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Epinephrine for V Tach – Instant Death or Effective Treatment?

ResearchBlogging.org
 

The patient has V Tach (Ventricular Tachycardia) with a pulse. After amiodarone is given the patient’s blood pressure drops and the patient becomes unstable. The patient is still awake, so cardioversion would be very painful and these physicians would need to get anesthesia to sedate the patient. I know – that anesthesia requirement is a bad policy and completely unnecessary for the safety of the patient, but it is politics in that facility. However, sedation for emergency cardioversion is very important.

There are other medications that might be effective at terminating V Tach.

What might happen if epinephrine is given?
 

Click on images to make them larger.
 

If take an ACLS (Advanced Cardiac Life Support) class, where the protocolized treatment of arrhythmias is taught, the instructor may tell you that you just killed the patient with epinephrine.

There were three patients treated with epinephrine for V Tach. They were not in the artificial environment of an ACLS class, and had not been taught by the epi for unstable V Tach = death ACLS instructors, so the patients did not know that they were supposed to die.

The physicians treating the V Tach patients had read the ACLS books, as well as a lot of other research on the treatment of arrythmias. The physicians chose to treat these patients with epinephrine.

47 year old male, 125/86 mmHg, heart rate of 170 with the rhythm above. 300 mg amiodarone over 5 min did not get rid of the V Tach, but it did appear to drop the blood pressure to 89/46 mmHg with profuse sweating, but without loss of consciousness. Perhaps that was also true of those taking care of the patient.

1 mg (1,000 μg) of 1:10,000 epinephrine given over less than 60 seconds was followed within 30 seconds by the changes below.
 

 

Heart rate increased to 180, briefly, blood pressure increased to 130/84 mmHg, then the rhythm converted.

Not to V Fib (Ventricular Fibrillation), but to a stable sinus tachycardia at a rate of 110.
 

The side effects of epinephrine were chest discomfort, nausea, and anxiousness.[1]

 

Well, he was only 47, so we got lucky with epinephrine at that young age.

How about a 64 year old male with a heart attack history, low ejection fraction and an AICD (Automated Implantable Cardioverter-Defibrillator), on bisoprolol 10 mg daily and amiodarone 200 mg daily for recurrent NSVT (Non-Sustained V Tach), conscious with a pressure of 85/50 mmHg and now a sustained V Tach at 140 beats/min?

A lower dose of epinephrine was given – 0.5 mg (500 μg) over less than 30 seconds was followed within 30 seconds by an increase of rate from 140 to 148, followed by conversion to a nice slow sinus rhythm.
 

The third patient had V Tach storm, which might seem even less likely to benefit from epinephrine.

A patient with a history of two heart attacks, taking carvedilol (12.5 mg twice daily) and amiodarone (200 mg daily) with an AICD, presenting with a pressure of 90/45 mmHg and a rate of 140+. He received six AICD shocks within 5 minutes in the hospital, but the rhythm returned to V Tach each time. 150 mg amiodarone was given over 15 min and the pressure dropped to 70/40 mmHg. Overdrive pacing was attempted with only a conversion of V Tach to V Fib, which was shocked by the AICD. Within 60 seconds, the V Tach was back. Blood pressure continued to fall to 65/30 mmHg.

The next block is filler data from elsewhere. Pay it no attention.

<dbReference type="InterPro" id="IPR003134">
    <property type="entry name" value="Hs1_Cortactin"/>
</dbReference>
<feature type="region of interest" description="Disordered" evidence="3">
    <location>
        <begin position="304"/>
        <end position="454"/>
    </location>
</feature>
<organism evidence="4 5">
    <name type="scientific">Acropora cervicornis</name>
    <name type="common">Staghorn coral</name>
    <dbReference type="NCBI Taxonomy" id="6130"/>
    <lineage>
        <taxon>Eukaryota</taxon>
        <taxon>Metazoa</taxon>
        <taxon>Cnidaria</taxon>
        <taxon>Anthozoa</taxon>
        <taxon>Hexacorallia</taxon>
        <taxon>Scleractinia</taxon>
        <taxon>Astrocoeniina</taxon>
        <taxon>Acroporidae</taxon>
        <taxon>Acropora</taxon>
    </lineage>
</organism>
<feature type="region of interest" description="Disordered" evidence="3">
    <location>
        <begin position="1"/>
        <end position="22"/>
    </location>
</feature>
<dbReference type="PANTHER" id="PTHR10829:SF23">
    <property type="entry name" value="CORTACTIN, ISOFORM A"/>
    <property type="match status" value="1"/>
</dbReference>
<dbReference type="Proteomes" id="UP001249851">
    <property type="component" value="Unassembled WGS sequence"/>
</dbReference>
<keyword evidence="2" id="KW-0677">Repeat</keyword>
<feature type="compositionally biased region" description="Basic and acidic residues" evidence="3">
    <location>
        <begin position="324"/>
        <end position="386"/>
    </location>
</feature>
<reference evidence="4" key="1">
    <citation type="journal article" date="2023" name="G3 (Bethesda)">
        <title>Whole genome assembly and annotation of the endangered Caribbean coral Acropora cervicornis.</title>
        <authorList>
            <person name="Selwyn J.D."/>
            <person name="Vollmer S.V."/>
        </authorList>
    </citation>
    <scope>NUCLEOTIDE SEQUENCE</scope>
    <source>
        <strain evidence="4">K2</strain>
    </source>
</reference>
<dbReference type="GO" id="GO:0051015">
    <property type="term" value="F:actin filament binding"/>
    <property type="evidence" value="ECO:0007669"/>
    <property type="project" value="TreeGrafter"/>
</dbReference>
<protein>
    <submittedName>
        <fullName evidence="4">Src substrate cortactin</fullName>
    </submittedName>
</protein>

Epinephrine was given – 0.5 mg (500 μg) over less than 30 seconds was followed within 30 seconds by an increase in blood pressure to 125/85 mmHg, followed by termination of V Tach within 90 seconds.
 

In cases of drug-resistant poorly tolerated VT, immediate external electrical cardioversion must be attempted. However, there are cases in which VT recurs immediately after the shock, and cardioversion involves the need for anesthesia when the patient is still conscious.[1]

 

Based on the cases reported herein, low doses of IV epinephrine may be able to terminate sustained monomorphic VT, when the arrhythmia is refractory to amiodarone used alone or in combination with beta-blockers and electrical cardioversion.[1]

 

I would not refer to 1,000 μg epinephrine, or even 500 μg, as low dose.

Dr. Scott Weingart discusses the use of epinephrine as a bolus dose pressor, but at much smaller doses.
 

Dose:

0.5-2 ml every 2-5 minutes (5-20 mcg)

No extravasation worries![2]

 

Do not use epinephrine for V Tach without discussing it with your medical director and obtaining permissions, assuming you work some place where the medical director has the authority. If you are a doctor, discuss this with cardiology before using it.

Read the discussion of the many possible confounders in the full text of the paper and learn a bit about cardiology and the ways that physiology misleads us.

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Footnotes:

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[1] Low doses of intravenous epinephrine for refractory sustained monomorphic ventricular tachycardia.
Bonny A, De Sisti A, Márquez MF, Megbemado R, Hidden-Lucet F, Fontaine G.
World J Cardiol. 2012 Oct 26;4(10):296-301. doi: 10.4330/wjc.v4.i10.296.
PMID: 23110246 [PubMed]

Free Full Text from PubMed Central.

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[2] Push-Dose Pressors – Podcast 6
EMCrit
Dr. Scott Weingart
Article and podcast.

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Bonny, A. (2012). Low doses of intravenous epinephrine for refractory sustained monomorphic ventricular tachycardia World Journal of Cardiology, 4 (10) DOI: 10.4330/wjc.v4.i10.296

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